Associated factors of poor treatment outcomes in patients with giant cell arteritis: Clinical implication of large vessel lesions

Takahiko Sugihara, Hitoshi Hasegawa, Haruhito A. Uchida, Hajime Yoshifuji, Yoshiko Watanabe, Eisuke Amiya, Yasuhiro Maejima, Masanori Konishi, Yohko Murakawa, Noriyoshi Ogawa, Shunsuke Furuta, Yasuhiro Katsumata, Yoshinori Komagata, Taio Naniwa, Takahiro Okazaki, Yoshiya Tanaka, Tsutomu Takeuchi, Yoshikazu Nakaoka, Yoshihiro Arimura, Masayoshi HarigaiMitsuaki Isobe, Shigeto Kobayashi, Tetsuya Horita, Hiroaki Dobashi, Eri Muso, Atsushi Komatsuda, Satoshi Ito, Kazuo Tanemoto, Hiroshi Akazawa, Issei Komuro, Koichi Amano, Atsushi Kawakami, Takashi Wada, Taichi Hayashi, Shinichi Takeda

Research output: Contribution to journalArticlepeer-review

34 Citations (Scopus)


Background: Relapses frequently occur in giant cell arteritis (GCA), and long-term glucocorticoid therapy is required. The identification of associated factors with poor treatment outcomes is important to decide the treatment algorithm of GCA. Methods: We enrolled 139 newly diagnosed GCA patients treated with glucocorticoids between 2007 and 2014 in a retrospective, multi-center registry. Patients were diagnosed with temporal artery biopsy, 1990 American College of Rheumatology classification criteria, or large vessel lesions (LVLs) detected by imaging based on the modified classification criteria. Poor treatment outcomes (non-achievement of clinical remission by week 24 or relapse during 52 weeks) were evaluated. Clinical remission was defined as the absence of clinical signs and symptoms in cranial and large vessel areas, polymyalgia rheumatica (PMR), and elevation of C-reactive protein (CRP) levels. A patient was determined to have a relapse if he/she had either one of the signs and symptoms that newly appeared or worsened after achieving clinical remission. Re-elevation of CRP without clinical manifestations was considered as a relapse if other causes such as infection were excluded and the treatment was intensified. Associated factors with poor treatment outcomes were analyzed by using the Cox proportional hazard model. Results: Cranial lesions, PMR, and LVLs were detected in 77.7%, 41.7%, and 52.5% of the enrolled patients, respectively. Treatment outcomes were evaluated in 119 newly diagnosed patients who were observed for 24 weeks or longer. The mean initial dose of prednisolone was 0.76 mg/kg/day, and 29.4% received any concomitant immunosuppressive drugs at baseline. Overall, 41 (34.5%) of the 119 patients had poor treatment outcomes; 13 did not achieve clinical remission by week 24, and 28 had a relapse after achieving clinical remission. Cumulative rates of the events of poor treatment outcomes in patients with and without LVLs were 47.5% and 17.7%, respectively. A multivariable model showed the presence of LVLs at baseline was significantly associated with poor treatment outcomes (adjusted hazard ratio [HR] 3.54, 95% CI 1.52-8.24, p = 0.003). Cranial lesions and PMR did not increase the risk of poor treatment outcomes. Conclusion: The initial treatment intensity in the treatment algorithm of GCA could be determined based upon the presence or absence of LVLs detected by imaging at baseline.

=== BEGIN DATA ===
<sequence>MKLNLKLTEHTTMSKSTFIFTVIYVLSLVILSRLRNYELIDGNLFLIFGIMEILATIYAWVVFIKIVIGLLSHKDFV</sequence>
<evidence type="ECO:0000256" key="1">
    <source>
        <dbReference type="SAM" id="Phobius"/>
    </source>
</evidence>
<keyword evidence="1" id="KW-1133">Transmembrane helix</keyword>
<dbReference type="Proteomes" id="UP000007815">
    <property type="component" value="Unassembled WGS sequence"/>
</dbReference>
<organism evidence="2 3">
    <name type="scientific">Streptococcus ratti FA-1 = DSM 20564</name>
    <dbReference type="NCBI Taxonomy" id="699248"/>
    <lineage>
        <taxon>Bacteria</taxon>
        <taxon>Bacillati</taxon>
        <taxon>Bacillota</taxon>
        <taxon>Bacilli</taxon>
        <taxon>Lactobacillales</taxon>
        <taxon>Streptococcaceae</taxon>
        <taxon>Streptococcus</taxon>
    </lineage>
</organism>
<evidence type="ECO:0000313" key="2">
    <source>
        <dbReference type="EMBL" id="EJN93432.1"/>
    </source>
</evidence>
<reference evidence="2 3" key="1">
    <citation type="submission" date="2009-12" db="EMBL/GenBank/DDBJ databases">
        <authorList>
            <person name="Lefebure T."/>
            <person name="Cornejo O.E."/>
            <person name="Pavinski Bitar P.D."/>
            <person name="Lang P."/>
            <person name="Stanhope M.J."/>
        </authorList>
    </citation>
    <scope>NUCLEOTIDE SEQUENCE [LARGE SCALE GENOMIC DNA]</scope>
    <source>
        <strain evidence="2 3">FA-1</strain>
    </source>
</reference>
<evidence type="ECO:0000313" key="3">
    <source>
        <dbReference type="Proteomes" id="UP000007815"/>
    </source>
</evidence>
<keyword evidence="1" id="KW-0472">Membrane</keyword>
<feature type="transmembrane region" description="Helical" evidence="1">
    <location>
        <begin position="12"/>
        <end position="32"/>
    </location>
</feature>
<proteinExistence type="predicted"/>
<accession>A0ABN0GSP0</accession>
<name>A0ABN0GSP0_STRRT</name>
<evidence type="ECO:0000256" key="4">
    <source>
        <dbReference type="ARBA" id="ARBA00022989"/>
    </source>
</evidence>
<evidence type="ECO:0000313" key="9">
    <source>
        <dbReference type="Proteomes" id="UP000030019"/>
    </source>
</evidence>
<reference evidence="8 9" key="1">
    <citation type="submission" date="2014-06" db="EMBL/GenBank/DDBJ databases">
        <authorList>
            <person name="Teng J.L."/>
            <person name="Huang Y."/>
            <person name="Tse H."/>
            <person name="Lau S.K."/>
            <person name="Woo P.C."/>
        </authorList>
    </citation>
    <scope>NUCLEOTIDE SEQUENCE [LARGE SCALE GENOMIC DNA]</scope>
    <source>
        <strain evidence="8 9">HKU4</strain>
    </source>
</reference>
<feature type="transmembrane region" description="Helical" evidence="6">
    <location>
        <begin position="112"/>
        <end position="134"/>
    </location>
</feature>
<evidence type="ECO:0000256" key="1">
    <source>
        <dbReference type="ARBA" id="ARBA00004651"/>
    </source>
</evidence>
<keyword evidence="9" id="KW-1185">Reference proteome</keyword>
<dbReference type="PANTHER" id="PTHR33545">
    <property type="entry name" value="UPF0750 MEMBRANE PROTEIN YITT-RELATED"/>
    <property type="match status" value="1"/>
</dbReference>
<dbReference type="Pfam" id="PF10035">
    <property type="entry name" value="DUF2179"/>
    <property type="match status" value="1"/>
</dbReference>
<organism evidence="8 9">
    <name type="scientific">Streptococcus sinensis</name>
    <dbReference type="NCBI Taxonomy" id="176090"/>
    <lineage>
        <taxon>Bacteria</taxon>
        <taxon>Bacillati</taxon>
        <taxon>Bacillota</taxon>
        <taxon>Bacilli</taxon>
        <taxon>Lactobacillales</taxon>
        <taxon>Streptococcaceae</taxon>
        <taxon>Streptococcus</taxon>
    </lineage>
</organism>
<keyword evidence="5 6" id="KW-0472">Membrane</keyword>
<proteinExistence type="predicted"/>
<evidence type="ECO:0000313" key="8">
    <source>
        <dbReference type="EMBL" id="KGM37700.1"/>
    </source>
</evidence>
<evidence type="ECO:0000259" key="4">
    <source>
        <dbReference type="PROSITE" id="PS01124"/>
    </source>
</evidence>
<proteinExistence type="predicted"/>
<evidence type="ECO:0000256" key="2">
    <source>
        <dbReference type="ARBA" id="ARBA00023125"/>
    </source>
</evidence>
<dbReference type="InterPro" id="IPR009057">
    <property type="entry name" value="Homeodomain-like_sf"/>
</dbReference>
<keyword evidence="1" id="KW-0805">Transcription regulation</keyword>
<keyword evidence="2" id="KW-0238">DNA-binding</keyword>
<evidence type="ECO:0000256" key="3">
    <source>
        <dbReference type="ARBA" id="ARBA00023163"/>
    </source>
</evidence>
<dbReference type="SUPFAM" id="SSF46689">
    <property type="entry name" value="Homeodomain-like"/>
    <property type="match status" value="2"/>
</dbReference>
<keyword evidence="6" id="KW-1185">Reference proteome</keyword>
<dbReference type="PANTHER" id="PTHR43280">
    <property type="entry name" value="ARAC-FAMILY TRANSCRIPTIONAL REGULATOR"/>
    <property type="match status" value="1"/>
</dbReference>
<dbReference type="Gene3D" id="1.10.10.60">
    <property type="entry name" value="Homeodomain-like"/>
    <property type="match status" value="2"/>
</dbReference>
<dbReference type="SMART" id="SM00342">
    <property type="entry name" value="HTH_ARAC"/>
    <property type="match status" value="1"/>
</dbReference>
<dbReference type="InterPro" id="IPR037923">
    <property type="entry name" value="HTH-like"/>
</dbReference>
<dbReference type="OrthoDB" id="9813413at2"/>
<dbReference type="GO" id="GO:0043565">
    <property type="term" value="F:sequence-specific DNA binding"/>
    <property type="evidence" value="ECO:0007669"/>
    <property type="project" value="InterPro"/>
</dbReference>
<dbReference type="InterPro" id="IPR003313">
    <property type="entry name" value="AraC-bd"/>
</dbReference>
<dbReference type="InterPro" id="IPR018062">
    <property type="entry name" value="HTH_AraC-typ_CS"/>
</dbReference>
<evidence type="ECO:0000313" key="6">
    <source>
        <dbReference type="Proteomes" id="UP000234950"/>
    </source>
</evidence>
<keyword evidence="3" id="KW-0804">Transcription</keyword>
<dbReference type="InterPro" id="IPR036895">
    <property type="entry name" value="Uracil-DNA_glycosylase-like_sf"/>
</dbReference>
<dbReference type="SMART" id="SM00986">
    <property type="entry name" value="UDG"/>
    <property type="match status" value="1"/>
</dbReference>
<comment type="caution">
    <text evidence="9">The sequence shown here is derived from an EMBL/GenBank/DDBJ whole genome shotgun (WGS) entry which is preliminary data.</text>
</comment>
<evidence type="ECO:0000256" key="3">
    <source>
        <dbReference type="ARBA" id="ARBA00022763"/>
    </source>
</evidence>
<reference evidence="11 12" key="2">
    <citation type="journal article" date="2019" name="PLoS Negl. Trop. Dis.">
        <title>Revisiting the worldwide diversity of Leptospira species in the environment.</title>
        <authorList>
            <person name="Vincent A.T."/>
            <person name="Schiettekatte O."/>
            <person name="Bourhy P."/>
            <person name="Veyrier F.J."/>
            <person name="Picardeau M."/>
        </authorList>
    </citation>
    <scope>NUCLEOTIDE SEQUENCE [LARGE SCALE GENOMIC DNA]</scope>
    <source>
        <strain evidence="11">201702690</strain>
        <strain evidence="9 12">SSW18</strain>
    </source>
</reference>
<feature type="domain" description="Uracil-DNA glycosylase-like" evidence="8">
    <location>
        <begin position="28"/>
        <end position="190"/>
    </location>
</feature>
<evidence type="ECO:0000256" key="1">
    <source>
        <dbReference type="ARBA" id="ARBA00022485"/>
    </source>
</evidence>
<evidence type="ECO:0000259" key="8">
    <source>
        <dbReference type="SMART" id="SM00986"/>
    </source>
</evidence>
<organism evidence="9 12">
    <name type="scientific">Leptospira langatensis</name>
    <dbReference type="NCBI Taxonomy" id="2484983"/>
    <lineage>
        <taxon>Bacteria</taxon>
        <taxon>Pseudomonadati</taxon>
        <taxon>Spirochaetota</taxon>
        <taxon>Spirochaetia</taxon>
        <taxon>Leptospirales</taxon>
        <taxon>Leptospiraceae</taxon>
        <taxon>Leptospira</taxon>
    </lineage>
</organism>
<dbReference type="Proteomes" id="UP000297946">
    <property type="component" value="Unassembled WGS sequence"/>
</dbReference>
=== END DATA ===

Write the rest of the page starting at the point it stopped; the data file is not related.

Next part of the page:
Original languageEnglish
Article number72
JournalArthritis Research and Therapy
Issue number1
Publication statusPublished - Apr 7 2020


  • Giant cell arteritis
  • Glucocorticoid therapy
  • Large vessel lesions
  • Poor treatment outcomes
  • Relapse
  • Remission

ASJC Scopus subject areas

  • Rheumatology
  • Immunology and Allergy
  • Immunology


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